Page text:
Behold, O ye readers of legal prose:
Man, I’m starting every appellate brief I write this way from now on. I only wish I had come up with it myself. But that, my friends, is the work of the Supreme Court of India. And it is only one of the 552 paragraphs in the 570-page opinion in State v. Jayalalitha.
There are other good ones, but Paragraph 130 I think captures the quintessential soul of this masterpiece of judicial invigilation.
The Supreme Court of India is, it turns out, well known for this sort of thing. In this 2016 piece (“Justice by Thesaurus”) by Tunku Varadarajan, who tweeted a link to Jayalalitha today (@tunkuv; RT by @surlyhobbit), he describes being “flabbergasted” by a similar eructation from the same court. The first sentence of that opinion read thusly:
“This sentence is so convoluted,” he wrote, “and so riddled with adjectives, as to be impenetrable to lawyer and lay reader alike. It is among the worst sentences I’ve encountered in all my  years of reading legal materials.” That’s saying something, let me tell you. But, as he quickly admitted, he had spoken too soon: “I was too hasty in concluding that the first sentence of this judgment was notably awful,” he wrote later in the same post. “The very next sentence is even worse, surpassing the first in verbosity, obfuscation, flabbiness, meandering length, and analytical ineptitude.” He was not wrong.
It was briefly tempting to speculate that the court might have taken his criticism to heart, because the first sentence (and paragraph) of Jayalalitha is just “Leave granted.” The second paragraph begins “These appeals project a challenge” and includes the phrase “the gamut of the imputations,” but its floridity is otherwise disappointing. It takes the court a while to get rolling, maybe because the case has been pending for so long—it involves corruption charges dating back to the late 1980s—that the court has to devote a lot of space to the allegations and case history. In fact, as shown above, not until Paragraph 130 (at p. 208) does the court complete that task and begin to recapitulate the competing legal postulations. And wow, does it ever recapitulate them.
It took some time to figure out what this case was about, which is part of the problem with this kind of writing. If I understand correctly, the respondents were convicted of corruption and ordered to forfeit what appears to be a very large amount of property and cash. (I haven’t tried to convert the numbers, but I think that’s a fair inference given that the listing and discussion of the assets makes up a significant part of this 570-page opinion.) Their conviction was reversed by the High Court, and the state then appealed to the (even higher) Supreme Court.
Should any reader survive to reach Paragraph 530 (p. 547), said hypothetical reader would learn that the Supreme Court has reversed the High Court’s decision, reinstating the convictions. He or she would learn this again in Paragraph 538 (p. 556), and yet again in paragraph 542 (p. 562). There are many words between these three conclusions, but I’m not sure any are necessary. To cut to the chase, the result is that three of the four respondents are ordered to surrender to the trial court to comply with the original sentence. (The fourth managed to avoid responsibility by dying while the case was on appeal.)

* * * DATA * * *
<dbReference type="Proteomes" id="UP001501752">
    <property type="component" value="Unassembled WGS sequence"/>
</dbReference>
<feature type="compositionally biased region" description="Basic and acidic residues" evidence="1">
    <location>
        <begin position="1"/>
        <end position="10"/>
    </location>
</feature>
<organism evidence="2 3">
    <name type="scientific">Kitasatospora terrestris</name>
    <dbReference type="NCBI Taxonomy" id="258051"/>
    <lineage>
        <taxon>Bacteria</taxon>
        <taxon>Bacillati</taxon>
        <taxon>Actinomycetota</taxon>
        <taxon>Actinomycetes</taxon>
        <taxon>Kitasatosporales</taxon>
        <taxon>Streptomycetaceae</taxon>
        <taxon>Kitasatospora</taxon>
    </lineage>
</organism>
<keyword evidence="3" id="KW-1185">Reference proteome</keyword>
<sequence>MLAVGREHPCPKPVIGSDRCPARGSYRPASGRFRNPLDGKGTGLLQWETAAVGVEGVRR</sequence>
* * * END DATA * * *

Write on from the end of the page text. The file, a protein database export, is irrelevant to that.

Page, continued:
At long last, one reaches paragraph 544 (p. 563)—the fourth conclusion—in which the opinion ends as it began with one brief sentence: “The appeals are allowed in the above terms.”
Yet still that is not the end.
After 570 pages, Judge Amitava Roy steps forward to add what we would call a “concurrence,” in which a judge who agrees with the result writes separately because he or she feels there is something more to be said. Or, as Judge Roy puts it (in passive voice), “A few disquieting thoughts that have lingered and languished in distressed silence in mentation demand expression at the parting with a pulpit touch. Hence, this supplement.”
This supplement, which is worth reading in full (seven pages):
“The octopoid stranglehold of this malaise”!
“The variegated cancerous concoctions of corruption”!
“The asphyxiating snare of this escalating venality”!
“The pernicious menace from moral debasement of the culpables”!
“The militant dominance of this sprawling evil”!
Did H.P. Lovecraft write this opinion?
At least this was only a concurrence, so if you didn’t want to slog through it to get to the holding, you wouldn’t have to. And maybe Judge Roy just had some money left over from last year’s adjective budget he needed to use up. That might explain the concurrence. But though the majority opinion is less florid on average, it is terrible in many other ways. The writing (most of which I obviously spared you) is complex, wordy, difficult, and time-consuming to read, and often it’s not even clear what the court is trying to say. And what’s with the vocabulary? There’s an American judge who has admitted he deliberately uses little-known terms in his opinions because he thinks an extensive vocabulary is important. Fine, but why is a judicial opinion the place to teach it? They’re hard enough to read as it is.
Bad writing has real costs, not just in terms of the billable hours required to read and figure it out (somebody owes me about $1,500, by the way), but also because court opinions can amend or establish legal rules and so it’s important for everyone to be able to understand what the hell those rules are. It’s equally important, of course, for lawyers to give judges legal writing that takes less time to figure out and so makes their lives easier. Good communication is critical. Expedient it would be for lawyers everywhere to invigilate on that.